Dungog Things to Do
The main street of Dungog is named after Chief Justice James D. Dowling (an early landholder in the district).
You will not only find historic home's, but as you walk further along the street, you will come across many old shops and facades, many dating from the late 19th and early 20th centuries.
One historic home I particularly liked, was Coolalie (1895), a beautiful two-storey brick building with cast-iron lacework on the eaves.
I believe it has ornate ceilings, cedar joinery and staircase, marble fireplaces inside, anbd outside is a lovely garden.
Perhap's it opens on special day's, I am not sure!
On the corner of Dowling and Brown Street's, you will find the Tourist Information Centre
Telephone: (02) 4992 2212Related to:
- Historical Travel
- Budget Travel
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Lacework is something you will find on the historic building's in this area.
The former CBC Bank (1874), which is now the National Australia Bank, is a beautiful two-storey building, with a lovely iron gate.
Inside, are cedar doors and fittings. The upstairs balcony with cast-iron lacework on the columns and eaves is what I really love!
Another building with Lace work, is the Bank Hotel. Like lot's of Hotel's in this era, the verandah's were always trimmed with lace work. It's and attractive building with a lovely upstairs balcony, cast-iron fencing, and decorative columns.Related to:
- Historical Travel
Dungog Pedalfest is an annual event HELD every year in September.
Pedalfest is a weekend gathering for cyclists to enjoy safe pedalling on scenic country roads, There are rides suitable for children and rides that might stretch the muscles of the fittest and keenest of adults.
Different rides are conducted over three days, scenic ones to Chichester Dam, ones that use the brains as well, and another for children, plus some others.
FREE MUFFINS ARE ENJOYED BY ALL!
All over the weekend, various events and entertainments happen, like Fetes, Art shows, Bush dances, live muscians, Bush Poets, Sausage sizzles and more throughout the Pedalfest.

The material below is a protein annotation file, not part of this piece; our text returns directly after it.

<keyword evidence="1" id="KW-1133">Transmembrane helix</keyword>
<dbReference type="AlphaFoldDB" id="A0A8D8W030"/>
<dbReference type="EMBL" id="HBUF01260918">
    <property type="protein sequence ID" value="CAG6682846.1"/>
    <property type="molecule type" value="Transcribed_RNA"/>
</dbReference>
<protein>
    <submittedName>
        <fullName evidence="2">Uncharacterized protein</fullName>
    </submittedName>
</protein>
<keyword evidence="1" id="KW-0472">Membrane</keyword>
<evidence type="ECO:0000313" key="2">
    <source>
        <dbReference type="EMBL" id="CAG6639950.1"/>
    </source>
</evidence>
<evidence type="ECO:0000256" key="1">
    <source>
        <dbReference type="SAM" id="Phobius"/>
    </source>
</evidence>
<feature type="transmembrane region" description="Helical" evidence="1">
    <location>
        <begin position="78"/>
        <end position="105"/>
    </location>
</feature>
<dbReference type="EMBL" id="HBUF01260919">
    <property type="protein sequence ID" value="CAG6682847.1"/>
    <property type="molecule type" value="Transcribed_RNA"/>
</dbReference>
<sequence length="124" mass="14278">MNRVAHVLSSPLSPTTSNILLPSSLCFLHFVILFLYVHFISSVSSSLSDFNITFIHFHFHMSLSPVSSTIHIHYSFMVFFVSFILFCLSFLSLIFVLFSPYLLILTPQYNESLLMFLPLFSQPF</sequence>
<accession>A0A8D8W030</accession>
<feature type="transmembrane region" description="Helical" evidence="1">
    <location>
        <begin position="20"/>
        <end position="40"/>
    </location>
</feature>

If you are interesting in joining the cyclists next year, the website below gives the necessary details on entry fees, entertainment and moreRelated to:
Favorite thing: European settlement in all Planning Districts of the Dungog Shire was based on the movement of settlers further from the coast and the availability of land for agriculture. Continuing settlement resulted in the principal Shire towns being established along the Williams and Paterson Rivers in the early 1800's.
Terms of land tenure in the early days were vague. The land was not surveyed when initially settled and settlers did not know their exact boundaries when official surveying took place.
The Hunter Valley was closed to free settlement until 1825 because of its proximity to the penal colony at Newcastle. In 1823, the prisoners were transferred to Port Macquarie, and by 1825 exploration had shown that the Hunter Valley was not as accessible as first thought.The Williams Valley was opened up in 1825 by Governor Darling, with land granted according to settlers means, ability to carry out improvements and willingness to take assigned convicts. Free grants of land ranging from 329 and 2560 acres were made from 1823, or up to 9600 acres could be purchased outright.
The first land portions in the Shire were surveyed on the basis of a line extending due north from Maitland. Early grantees were military or naval officers or free immigrants. Most grants were of flat and undulating land, with vegetation consisting of open forest and grassy woodland. Mountains and hills were generally reserved as Crown Land, and these areas were for the most part not populated until after 1861, when the NSW Land Act made it possible to select portions of between 40 and 320 acres. Prior to this Crown Land could be leased.
Fondest memory: Dungog is situated on the northern side of the Hunter Valley. What this means is that it gets significantly more rainfall than anywhere else in the Hunter; around 50% more than the southern side for instance.
Thus you have fertile soil and reliable water which leads to lush pastureland or, in its original state, rainforest; something I have enjoyed many times during my life.Related to:
- National/State Park
- Hiking and Walking